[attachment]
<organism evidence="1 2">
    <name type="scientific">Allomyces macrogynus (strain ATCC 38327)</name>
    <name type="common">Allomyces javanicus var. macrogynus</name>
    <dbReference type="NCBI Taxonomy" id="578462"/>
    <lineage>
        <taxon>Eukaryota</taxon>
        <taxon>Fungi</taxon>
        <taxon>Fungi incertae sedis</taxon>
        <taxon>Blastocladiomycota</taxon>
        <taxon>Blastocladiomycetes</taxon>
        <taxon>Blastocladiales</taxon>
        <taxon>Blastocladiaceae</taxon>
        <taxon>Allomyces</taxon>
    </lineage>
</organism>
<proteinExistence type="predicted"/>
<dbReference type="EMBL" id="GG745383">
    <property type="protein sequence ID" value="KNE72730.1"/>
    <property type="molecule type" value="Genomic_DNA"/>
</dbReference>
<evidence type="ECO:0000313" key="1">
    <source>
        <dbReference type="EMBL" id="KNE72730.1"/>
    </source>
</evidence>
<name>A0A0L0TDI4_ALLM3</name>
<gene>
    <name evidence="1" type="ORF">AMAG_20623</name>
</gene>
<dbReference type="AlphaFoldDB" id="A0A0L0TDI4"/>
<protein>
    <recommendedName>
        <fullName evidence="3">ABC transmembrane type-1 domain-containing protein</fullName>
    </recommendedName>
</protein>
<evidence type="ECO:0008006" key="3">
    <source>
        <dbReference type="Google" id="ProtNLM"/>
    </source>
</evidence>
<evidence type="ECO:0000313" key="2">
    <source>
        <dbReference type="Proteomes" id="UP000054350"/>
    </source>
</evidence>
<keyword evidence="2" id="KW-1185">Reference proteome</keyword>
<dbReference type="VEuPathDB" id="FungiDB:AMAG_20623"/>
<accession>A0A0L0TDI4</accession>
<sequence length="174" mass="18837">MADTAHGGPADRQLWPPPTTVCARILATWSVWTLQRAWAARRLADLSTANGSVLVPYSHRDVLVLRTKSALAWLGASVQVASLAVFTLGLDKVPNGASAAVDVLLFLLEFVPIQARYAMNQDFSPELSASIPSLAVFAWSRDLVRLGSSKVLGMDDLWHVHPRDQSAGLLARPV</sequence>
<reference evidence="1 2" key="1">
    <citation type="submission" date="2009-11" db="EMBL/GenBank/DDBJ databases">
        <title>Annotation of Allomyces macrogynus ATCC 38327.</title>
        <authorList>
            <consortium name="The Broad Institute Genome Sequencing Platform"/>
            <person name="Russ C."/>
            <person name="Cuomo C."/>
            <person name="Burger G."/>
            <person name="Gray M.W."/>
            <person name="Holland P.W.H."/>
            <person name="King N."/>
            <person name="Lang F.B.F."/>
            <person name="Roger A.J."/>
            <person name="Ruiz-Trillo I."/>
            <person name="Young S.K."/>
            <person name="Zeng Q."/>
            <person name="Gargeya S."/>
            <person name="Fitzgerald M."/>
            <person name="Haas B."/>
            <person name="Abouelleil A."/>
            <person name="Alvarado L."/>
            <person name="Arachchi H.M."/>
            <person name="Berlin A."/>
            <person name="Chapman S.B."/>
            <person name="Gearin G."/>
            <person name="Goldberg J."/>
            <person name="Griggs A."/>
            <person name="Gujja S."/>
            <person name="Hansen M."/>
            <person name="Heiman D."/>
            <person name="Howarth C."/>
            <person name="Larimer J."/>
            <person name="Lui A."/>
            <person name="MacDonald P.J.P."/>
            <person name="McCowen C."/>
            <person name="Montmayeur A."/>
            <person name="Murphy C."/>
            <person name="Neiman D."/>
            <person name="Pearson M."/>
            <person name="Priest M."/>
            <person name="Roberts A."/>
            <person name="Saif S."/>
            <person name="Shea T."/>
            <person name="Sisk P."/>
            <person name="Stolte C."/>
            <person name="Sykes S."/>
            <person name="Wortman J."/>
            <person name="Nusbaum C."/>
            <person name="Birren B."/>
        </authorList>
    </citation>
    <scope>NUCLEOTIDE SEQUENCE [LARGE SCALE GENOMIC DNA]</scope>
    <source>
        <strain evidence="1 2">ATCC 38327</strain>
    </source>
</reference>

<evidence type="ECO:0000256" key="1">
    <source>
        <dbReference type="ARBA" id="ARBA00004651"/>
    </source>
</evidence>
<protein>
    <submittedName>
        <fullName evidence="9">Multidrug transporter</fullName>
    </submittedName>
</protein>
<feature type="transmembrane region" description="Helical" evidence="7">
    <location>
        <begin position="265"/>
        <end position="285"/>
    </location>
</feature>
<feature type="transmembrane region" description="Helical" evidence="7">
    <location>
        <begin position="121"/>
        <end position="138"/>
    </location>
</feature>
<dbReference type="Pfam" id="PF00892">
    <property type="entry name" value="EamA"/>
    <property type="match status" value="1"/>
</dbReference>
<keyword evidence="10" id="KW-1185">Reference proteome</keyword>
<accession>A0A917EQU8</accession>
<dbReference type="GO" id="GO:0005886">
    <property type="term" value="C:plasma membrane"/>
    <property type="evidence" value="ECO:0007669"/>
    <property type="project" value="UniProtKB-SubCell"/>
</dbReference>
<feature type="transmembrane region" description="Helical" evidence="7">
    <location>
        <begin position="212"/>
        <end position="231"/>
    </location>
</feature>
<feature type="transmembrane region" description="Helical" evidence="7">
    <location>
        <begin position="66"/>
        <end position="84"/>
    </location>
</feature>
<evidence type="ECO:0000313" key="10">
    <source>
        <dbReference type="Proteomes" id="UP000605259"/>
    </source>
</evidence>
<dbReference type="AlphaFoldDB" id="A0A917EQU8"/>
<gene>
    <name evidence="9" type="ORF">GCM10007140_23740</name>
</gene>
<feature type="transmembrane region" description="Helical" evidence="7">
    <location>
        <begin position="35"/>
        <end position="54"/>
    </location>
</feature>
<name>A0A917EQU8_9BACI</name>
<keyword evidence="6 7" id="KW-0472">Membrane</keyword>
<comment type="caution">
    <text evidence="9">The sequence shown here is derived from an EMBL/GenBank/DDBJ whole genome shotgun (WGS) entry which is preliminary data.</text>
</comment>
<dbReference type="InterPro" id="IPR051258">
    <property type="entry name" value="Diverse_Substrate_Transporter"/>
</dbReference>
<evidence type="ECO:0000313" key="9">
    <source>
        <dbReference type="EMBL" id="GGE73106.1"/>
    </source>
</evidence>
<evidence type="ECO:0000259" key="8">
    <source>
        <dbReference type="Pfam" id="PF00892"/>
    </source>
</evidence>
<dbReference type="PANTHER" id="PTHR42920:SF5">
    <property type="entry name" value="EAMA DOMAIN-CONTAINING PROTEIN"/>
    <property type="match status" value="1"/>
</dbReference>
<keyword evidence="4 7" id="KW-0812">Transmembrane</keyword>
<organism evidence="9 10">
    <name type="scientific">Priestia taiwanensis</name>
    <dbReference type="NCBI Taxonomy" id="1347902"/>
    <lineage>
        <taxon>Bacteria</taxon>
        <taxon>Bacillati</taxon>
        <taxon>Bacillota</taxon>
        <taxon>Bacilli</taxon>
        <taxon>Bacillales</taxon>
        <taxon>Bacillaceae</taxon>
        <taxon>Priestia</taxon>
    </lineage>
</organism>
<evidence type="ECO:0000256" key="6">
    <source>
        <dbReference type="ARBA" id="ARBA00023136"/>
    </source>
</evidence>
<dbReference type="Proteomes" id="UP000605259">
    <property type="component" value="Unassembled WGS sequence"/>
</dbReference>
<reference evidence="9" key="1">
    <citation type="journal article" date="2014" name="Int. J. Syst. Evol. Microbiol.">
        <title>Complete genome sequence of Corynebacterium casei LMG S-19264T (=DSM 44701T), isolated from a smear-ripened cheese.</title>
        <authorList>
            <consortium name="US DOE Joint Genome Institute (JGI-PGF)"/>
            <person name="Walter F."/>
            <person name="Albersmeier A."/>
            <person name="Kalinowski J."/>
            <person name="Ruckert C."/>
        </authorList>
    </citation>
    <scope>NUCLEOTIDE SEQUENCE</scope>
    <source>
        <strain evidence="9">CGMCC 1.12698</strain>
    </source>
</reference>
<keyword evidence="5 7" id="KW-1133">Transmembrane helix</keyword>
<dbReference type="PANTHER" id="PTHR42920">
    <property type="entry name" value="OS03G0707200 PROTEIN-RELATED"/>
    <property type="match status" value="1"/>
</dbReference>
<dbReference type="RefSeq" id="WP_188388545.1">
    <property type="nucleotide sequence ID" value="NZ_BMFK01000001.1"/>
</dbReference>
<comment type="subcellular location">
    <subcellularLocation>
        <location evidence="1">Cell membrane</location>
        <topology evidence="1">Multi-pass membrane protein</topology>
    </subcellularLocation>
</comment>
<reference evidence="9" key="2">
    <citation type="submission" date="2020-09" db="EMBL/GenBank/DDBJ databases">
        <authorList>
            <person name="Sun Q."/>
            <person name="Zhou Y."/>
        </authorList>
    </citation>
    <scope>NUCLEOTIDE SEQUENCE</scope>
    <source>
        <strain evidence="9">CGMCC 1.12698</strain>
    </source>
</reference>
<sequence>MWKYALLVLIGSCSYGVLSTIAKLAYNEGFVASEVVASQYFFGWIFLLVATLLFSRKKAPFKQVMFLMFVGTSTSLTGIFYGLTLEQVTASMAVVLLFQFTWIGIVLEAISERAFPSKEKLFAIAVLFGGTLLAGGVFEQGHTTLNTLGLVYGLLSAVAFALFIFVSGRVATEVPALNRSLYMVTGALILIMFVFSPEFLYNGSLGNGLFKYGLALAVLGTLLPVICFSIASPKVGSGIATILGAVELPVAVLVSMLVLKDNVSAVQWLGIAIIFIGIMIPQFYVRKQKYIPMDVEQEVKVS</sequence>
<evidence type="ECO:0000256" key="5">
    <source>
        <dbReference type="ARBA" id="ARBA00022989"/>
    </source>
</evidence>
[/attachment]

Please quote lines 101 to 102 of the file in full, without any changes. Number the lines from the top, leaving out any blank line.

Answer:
    <scope>NUCLEOTIDE SEQUENCE [LARGE SCALE GENOMIC DNA]</scope>
    <source>